The most important equipment in your kitchen is a good knife. Many, if not all, tasks will simply not be completed without one. And if you only have one knife, make it a chef’s knife. That isn’t to imply that other knives aren’t valuable, but the chef’s knife is by far the most crucial in your arsenal.
While we’ve put up a list of the greatest knife sets, we encourage putting together your own collection piece by piece. From renowned butcher Pat LaFrieda to late gourmand and chef Anthony Bourdain, everyone we’ve spoken with on the subject has said that the chef’s knife is the best. I’ve also knocked around enough business bars and restaurants with just one blade to agree completely.
Balance, size, and handle shape should all be taken into account while feeling out a knife. Steel quality, on the other hand, is unquestionable. You’ll receive a doubtful material below $50, and a good rule of thumb is to avoid any knife that doesn’t openly state the type of alloy it’s made of.
Overall, the best chef’s knife
If you’re looking for a typical western knife that’s weighty and balanced, Wüsthof’s Classic Ikon 8 is the knife for you “It fits most hands and can handle almost any culinary duty.
- 6″, 8″, 10″ in length “Stainless steel blade with a high carbon content
- HRC is 58.
- Polyoxymethylene is used as a handle (POM)
Pros: Excellent for chopping and dicing, with a comfortable grip for most people, and rust and chip resistance.
Cons: Sharpening is required on a regular basis.
Classic Icon by Wüsthof All of the fantastic attributes of a classic western knife are included in the Chef’s Knife: It’s huge, weighty, and made of stainless steel that’s quite soft, rust-resistant, and chip-resistant.
Simply said, your chef’s knife is the one you’ll use the most. It has the biggest surface area for chopping and slicing, as well as the most weight for cutting and slicing tougher root vegetables, meat, and poultry. Different designs promote chopping and dicing over slicing (or vice versa), but the Wüsthof Classic Ikon’s slightly rounded belly hits a perfect balance.
We also appreciate the Ikon series knives’ redesigned handles, which aren’t quite German but also not quite Japanese. It appears to be a cross between the two, and it easily fits most hands (we placed our top pick in several different-sized palms).
This is the chef’s knife for the average family where blades aren’t generally looked after, and no matter who gets their hands on it or what they do with or to it, you’ll almost certainly be able to bring it back up to snuff. That, combined with the fact that it’s a very thin and agile blade in comparison to other German knives, makes it an excellent choice for the one and only knife you’ll ever need in your kitchen.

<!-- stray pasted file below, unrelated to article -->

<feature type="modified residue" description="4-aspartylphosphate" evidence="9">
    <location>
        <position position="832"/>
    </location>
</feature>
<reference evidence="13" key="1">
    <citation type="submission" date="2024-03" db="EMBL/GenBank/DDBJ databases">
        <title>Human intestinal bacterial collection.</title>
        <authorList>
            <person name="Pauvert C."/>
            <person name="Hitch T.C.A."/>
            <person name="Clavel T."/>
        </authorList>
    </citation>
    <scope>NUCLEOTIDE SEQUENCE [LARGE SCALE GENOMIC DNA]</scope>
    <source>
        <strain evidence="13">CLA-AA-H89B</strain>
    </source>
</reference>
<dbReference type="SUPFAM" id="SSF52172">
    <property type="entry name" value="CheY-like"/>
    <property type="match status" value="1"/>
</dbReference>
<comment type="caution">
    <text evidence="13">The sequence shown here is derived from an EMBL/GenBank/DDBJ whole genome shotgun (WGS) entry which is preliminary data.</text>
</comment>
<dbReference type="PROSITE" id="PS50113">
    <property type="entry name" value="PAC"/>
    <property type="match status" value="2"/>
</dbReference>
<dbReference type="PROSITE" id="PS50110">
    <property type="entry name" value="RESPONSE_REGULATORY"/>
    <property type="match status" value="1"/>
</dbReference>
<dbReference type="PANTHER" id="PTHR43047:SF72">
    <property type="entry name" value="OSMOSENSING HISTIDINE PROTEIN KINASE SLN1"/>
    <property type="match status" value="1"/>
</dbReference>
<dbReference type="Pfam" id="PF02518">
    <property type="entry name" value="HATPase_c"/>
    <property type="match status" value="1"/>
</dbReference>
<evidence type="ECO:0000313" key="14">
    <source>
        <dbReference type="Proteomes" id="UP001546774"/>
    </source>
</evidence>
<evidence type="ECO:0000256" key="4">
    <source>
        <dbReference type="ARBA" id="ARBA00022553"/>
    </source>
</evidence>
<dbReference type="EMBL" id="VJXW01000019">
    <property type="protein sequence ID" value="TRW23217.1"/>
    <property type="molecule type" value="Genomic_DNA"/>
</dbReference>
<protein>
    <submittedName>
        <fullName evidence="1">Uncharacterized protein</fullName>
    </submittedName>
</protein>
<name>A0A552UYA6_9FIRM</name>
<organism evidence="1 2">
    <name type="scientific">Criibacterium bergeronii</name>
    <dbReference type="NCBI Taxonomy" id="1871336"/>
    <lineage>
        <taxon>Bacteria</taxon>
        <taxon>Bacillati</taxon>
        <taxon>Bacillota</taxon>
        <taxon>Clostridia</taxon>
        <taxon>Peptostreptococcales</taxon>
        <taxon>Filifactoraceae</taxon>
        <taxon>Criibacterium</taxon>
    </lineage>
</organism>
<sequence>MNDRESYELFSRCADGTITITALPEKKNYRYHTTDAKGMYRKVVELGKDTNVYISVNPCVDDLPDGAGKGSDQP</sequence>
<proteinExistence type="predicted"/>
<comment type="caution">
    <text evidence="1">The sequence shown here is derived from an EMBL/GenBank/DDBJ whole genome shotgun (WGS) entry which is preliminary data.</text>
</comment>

The best all-around kitchen knife
If you only have room in your kitchen for one knife, Benchmade’s station knife is the ideal compromise between a paring knife and a chef’s knife.
Pros: Excellent for anything from slicing and carving to chopping and dicing, plus it comes with a lifetime guarantee.
Cons: Some people may dislike the handle (subjective)
We would have laughed at the thought of anything other than a chef’s knife being considered all-purpose until examining Benchmade’s Station knife. Apart from slicing bread, the Station knife’s tip has the dexterity of a paring knife, while its incredibly wide heel chops and slices like a cleaver, and we haven’t found anything we can’t do with it. We had no trouble breaking down whole chickens, chopping stacks of potatoes, slicing a dozen tomatoes, minced garlic and shallots, and hulling strawberries.
These knives are made in the United States and can be customized. The standard, high-quality 440C stainless steel or the improved CPM-154 (Benchmade’s version of 154CM, which is 440C stainless steel with additional Molybendum to avoid chipping) stainless steel are both available. You can also choose from a variety of handles, including epoxy G10 (seven colors), Richlite (three colors), and black carbon fiber. Plus, if you want something truly unique, you can have the blade carved with laser-marking.
Finally, Benchmade’s Lifesharp service will clean, lubricate, adjust, and resharpen your knife for free for the rest of your life – all you have to pay is mail.
The best chef’s knife on a budget
Victorinox’s Fibrox has a very ergonomic handle and holds up to rough use like few others, making it popular in busy commercial kitchens and families alike.
- 7.9″ “Stainless steel blade with a high carbon content
- HRC is 55.
- Thermoplastic elastomers are used for the handle (TPE)
Pros: Easy to maneuver, easy to hold, and good edge retention
Cons: Not razor-sharp right out of the box, need some sharpening, and isn’t completely balanced.